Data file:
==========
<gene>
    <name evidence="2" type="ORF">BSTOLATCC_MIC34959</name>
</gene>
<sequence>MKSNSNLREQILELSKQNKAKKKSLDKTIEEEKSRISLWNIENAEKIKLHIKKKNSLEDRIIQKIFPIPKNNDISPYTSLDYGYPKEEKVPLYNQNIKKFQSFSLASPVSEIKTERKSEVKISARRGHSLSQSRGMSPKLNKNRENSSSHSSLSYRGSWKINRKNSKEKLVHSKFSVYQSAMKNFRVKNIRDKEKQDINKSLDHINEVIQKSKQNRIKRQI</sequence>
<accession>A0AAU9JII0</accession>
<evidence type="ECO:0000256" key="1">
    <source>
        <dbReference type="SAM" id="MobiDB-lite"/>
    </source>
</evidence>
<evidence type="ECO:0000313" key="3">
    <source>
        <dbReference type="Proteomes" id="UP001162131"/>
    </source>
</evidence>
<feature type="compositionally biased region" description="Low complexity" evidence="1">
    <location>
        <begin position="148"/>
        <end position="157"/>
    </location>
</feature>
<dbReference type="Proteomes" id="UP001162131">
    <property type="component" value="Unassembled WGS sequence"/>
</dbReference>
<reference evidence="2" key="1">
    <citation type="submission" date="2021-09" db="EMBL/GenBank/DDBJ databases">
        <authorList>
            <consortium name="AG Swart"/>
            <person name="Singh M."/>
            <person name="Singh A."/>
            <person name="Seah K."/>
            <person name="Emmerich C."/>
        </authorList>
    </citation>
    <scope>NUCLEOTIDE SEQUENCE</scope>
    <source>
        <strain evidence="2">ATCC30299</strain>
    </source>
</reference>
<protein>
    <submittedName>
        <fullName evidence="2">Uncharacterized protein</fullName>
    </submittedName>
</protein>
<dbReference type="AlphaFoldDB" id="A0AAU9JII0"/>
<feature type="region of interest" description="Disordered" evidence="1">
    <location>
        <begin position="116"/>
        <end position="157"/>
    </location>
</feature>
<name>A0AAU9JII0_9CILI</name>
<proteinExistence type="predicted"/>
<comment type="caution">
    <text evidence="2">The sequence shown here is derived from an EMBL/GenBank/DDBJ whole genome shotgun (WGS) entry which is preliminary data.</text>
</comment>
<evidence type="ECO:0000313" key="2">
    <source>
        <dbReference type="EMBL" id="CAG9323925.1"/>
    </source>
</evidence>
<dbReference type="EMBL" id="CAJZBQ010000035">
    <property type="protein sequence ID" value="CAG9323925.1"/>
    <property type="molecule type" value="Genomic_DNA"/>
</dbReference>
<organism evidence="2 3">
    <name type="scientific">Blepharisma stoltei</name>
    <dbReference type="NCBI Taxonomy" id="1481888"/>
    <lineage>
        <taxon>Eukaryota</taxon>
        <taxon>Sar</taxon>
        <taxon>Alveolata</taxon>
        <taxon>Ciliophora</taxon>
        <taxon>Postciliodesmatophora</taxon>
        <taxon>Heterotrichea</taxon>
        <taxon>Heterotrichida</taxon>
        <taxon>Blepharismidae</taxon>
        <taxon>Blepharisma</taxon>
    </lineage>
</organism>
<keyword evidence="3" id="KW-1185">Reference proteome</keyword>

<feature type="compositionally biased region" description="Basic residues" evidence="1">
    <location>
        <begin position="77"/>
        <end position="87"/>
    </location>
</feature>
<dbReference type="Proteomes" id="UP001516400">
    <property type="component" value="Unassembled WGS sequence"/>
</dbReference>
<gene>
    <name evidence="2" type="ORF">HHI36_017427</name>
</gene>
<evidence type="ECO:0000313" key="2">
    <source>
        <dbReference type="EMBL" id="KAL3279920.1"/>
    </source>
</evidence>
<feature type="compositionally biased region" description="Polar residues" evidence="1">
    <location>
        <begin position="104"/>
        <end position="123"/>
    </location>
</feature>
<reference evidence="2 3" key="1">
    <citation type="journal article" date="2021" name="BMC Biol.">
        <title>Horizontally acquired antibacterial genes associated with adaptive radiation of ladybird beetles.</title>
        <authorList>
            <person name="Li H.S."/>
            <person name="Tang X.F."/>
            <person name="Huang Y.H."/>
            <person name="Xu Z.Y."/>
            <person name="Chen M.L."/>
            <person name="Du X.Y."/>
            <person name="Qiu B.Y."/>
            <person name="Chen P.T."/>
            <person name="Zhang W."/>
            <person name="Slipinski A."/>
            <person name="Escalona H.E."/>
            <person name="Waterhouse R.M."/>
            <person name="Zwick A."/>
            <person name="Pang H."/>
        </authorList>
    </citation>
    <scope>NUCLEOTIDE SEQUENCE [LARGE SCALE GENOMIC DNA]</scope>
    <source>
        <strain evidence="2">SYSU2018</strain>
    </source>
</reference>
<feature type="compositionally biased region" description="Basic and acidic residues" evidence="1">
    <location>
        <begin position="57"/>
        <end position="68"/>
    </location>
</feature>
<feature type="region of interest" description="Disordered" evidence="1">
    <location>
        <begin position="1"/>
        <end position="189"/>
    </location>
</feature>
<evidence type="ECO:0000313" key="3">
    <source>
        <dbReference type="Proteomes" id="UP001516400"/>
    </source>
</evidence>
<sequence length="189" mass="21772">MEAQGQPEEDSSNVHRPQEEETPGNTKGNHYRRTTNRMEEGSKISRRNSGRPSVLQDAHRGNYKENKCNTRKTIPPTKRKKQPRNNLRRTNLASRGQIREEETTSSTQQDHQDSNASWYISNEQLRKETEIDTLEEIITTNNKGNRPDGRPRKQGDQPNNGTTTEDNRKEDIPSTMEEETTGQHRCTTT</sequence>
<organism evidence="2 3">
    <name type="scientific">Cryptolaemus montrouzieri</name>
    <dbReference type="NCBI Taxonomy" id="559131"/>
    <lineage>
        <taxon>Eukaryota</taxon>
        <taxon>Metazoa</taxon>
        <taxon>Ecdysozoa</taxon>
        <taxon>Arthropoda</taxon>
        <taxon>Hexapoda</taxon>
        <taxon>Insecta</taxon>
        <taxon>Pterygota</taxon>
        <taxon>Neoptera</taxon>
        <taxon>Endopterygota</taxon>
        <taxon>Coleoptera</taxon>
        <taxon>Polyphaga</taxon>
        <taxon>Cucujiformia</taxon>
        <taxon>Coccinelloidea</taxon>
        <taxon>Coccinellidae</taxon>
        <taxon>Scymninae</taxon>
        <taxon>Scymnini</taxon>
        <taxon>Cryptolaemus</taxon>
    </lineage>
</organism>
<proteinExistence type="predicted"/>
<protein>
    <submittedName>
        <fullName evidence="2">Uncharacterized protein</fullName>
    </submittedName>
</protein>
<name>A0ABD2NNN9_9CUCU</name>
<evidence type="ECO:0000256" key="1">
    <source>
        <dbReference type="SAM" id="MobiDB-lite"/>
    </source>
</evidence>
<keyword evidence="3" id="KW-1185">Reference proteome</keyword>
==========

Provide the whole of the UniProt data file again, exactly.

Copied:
<gene>
    <name evidence="2" type="ORF">BSTOLATCC_MIC34959</name>
</gene>
<sequence>MKSNSNLREQILELSKQNKAKKKSLDKTIEEEKSRISLWNIENAEKIKLHIKKKNSLEDRIIQKIFPIPKNNDISPYTSLDYGYPKEEKVPLYNQNIKKFQSFSLASPVSEIKTERKSEVKISARRGHSLSQSRGMSPKLNKNRENSSSHSSLSYRGSWKINRKNSKEKLVHSKFSVYQSAMKNFRVKNIRDKEKQDINKSLDHINEVIQKSKQNRIKRQI</sequence>
<accession>A0AAU9JII0</accession>
<evidence type="ECO:0000256" key="1">
    <source>
        <dbReference type="SAM" id="MobiDB-lite"/>
    </source>
</evidence>
<evidence type="ECO:0000313" key="3">
    <source>
        <dbReference type="Proteomes" id="UP001162131"/>
    </source>
</evidence>
<feature type="compositionally biased region" description="Low complexity" evidence="1">
    <location>
        <begin position="148"/>
        <end position="157"/>
    </location>
</feature>
<dbReference type="Proteomes" id="UP001162131">
    <property type="component" value="Unassembled WGS sequence"/>
</dbReference>
<reference evidence="2" key="1">
    <citation type="submission" date="2021-09" db="EMBL/GenBank/DDBJ databases">
        <authorList>
            <consortium name="AG Swart"/>
            <person name="Singh M."/>
            <person name="Singh A."/>
            <person name="Seah K."/>
            <person name="Emmerich C."/>
        </authorList>
    </citation>
    <scope>NUCLEOTIDE SEQUENCE</scope>
    <source>
        <strain evidence="2">ATCC30299</strain>
    </source>
</reference>
<protein>
    <submittedName>
        <fullName evidence="2">Uncharacterized protein</fullName>
    </submittedName>
</protein>
<dbReference type="AlphaFoldDB" id="A0AAU9JII0"/>
<feature type="region of interest" description="Disordered" evidence="1">
    <location>
        <begin position="116"/>
        <end position="157"/>
    </location>
</feature>
<name>A0AAU9JII0_9CILI</name>
<proteinExistence type="predicted"/>
<comment type="caution">
    <text evidence="2">The sequence shown here is derived from an EMBL/GenBank/DDBJ whole genome shotgun (WGS) entry which is preliminary data.</text>
</comment>
<evidence type="ECO:0000313" key="2">
    <source>
        <dbReference type="EMBL" id="CAG9323925.1"/>
    </source>
</evidence>
<dbReference type="EMBL" id="CAJZBQ010000035">
    <property type="protein sequence ID" value="CAG9323925.1"/>
    <property type="molecule type" value="Genomic_DNA"/>
</dbReference>
<organism evidence="2 3">
    <name type="scientific">Blepharisma stoltei</name>
    <dbReference type="NCBI Taxonomy" id="1481888"/>
    <lineage>
        <taxon>Eukaryota</taxon>
        <taxon>Sar</taxon>
        <taxon>Alveolata</taxon>
        <taxon>Ciliophora</taxon>
        <taxon>Postciliodesmatophora</taxon>
        <taxon>Heterotrichea</taxon>
        <taxon>Heterotrichida</taxon>
        <taxon>Blepharismidae</taxon>
        <taxon>Blepharisma</taxon>
    </lineage>
</organism>
<keyword evidence="3" id="KW-1185">Reference proteome</keyword>

<feature type="compositionally biased region" description="Basic residues" evidence="1">
    <location>
        <begin position="77"/>
        <end position="87"/>
    </location>
</feature>
<dbReference type="Proteomes" id="UP001516400">
    <property type="component" value="Unassembled WGS sequence"/>
</dbReference>
<gene>
    <name evidence="2" type="ORF">HHI36_017427</name>
</gene>
<evidence type="ECO:0000313" key="2">
    <source>
        <dbReference type="EMBL" id="KAL3279920.1"/>
    </source>
</evidence>
<feature type="compositionally biased region" description="Polar residues" evidence="1">
    <location>
        <begin position="104"/>
        <end position="123"/>
    </location>
</feature>
<reference evidence="2 3" key="1">
    <citation type="journal article" date="2021" name="BMC Biol.">
        <title>Horizontally acquired antibacterial genes associated with adaptive radiation of ladybird beetles.</title>
        <authorList>
            <person name="Li H.S."/>
            <person name="Tang X.F."/>
            <person name="Huang Y.H."/>
            <person name="Xu Z.Y."/>
            <person name="Chen M.L."/>
            <person name="Du X.Y."/>
            <person name="Qiu B.Y."/>
            <person name="Chen P.T."/>
            <person name="Zhang W."/>
            <person name="Slipinski A."/>
            <person name="Escalona H.E."/>
            <person name="Waterhouse R.M."/>
            <person name="Zwick A."/>
            <person name="Pang H."/>
        </authorList>
    </citation>
    <scope>NUCLEOTIDE SEQUENCE [LARGE SCALE GENOMIC DNA]</scope>
    <source>
        <strain evidence="2">SYSU2018</strain>
    </source>
</reference>
<feature type="compositionally biased region" description="Basic and acidic residues" evidence="1">
    <location>
        <begin position="57"/>
        <end position="68"/>
    </location>
</feature>
<feature type="region of interest" description="Disordered" evidence="1">
    <location>
        <begin position="1"/>
        <end position="189"/>
    </location>
</feature>
<evidence type="ECO:0000313" key="3">
    <source>
        <dbReference type="Proteomes" id="UP001516400"/>
    </source>
</evidence>
<sequence length="189" mass="21772">MEAQGQPEEDSSNVHRPQEEETPGNTKGNHYRRTTNRMEEGSKISRRNSGRPSVLQDAHRGNYKENKCNTRKTIPPTKRKKQPRNNLRRTNLASRGQIREEETTSSTQQDHQDSNASWYISNEQLRKETEIDTLEEIITTNNKGNRPDGRPRKQGDQPNNGTTTEDNRKEDIPSTMEEETTGQHRCTTT</sequence>
<organism evidence="2 3">
    <name type="scientific">Cryptolaemus montrouzieri</name>
    <dbReference type="NCBI Taxonomy" id="559131"/>
    <lineage>
        <taxon>Eukaryota</taxon>
        <taxon>Metazoa</taxon>
        <taxon>Ecdysozoa</taxon>
        <taxon>Arthropoda</taxon>
        <taxon>Hexapoda</taxon>
        <taxon>Insecta</taxon>
        <taxon>Pterygota</taxon>
        <taxon>Neoptera</taxon>
        <taxon>Endopterygota</taxon>
        <taxon>Coleoptera</taxon>
        <taxon>Polyphaga</taxon>
        <taxon>Cucujiformia</taxon>
        <taxon>Coccinelloidea</taxon>
        <taxon>Coccinellidae</taxon>
        <taxon>Scymninae</taxon>
        <taxon>Scymnini</taxon>
        <taxon>Cryptolaemus</taxon>
    </lineage>
</organism>
<proteinExistence type="predicted"/>
<protein>
    <submittedName>
        <fullName evidence="2">Uncharacterized protein</fullName>
    </submittedName>
</protein>
<name>A0ABD2NNN9_9CUCU</name>
<evidence type="ECO:0000256" key="1">
    <source>
        <dbReference type="SAM" id="MobiDB-lite"/>
    </source>
</evidence>
<keyword evidence="3" id="KW-1185">Reference proteome</keyword>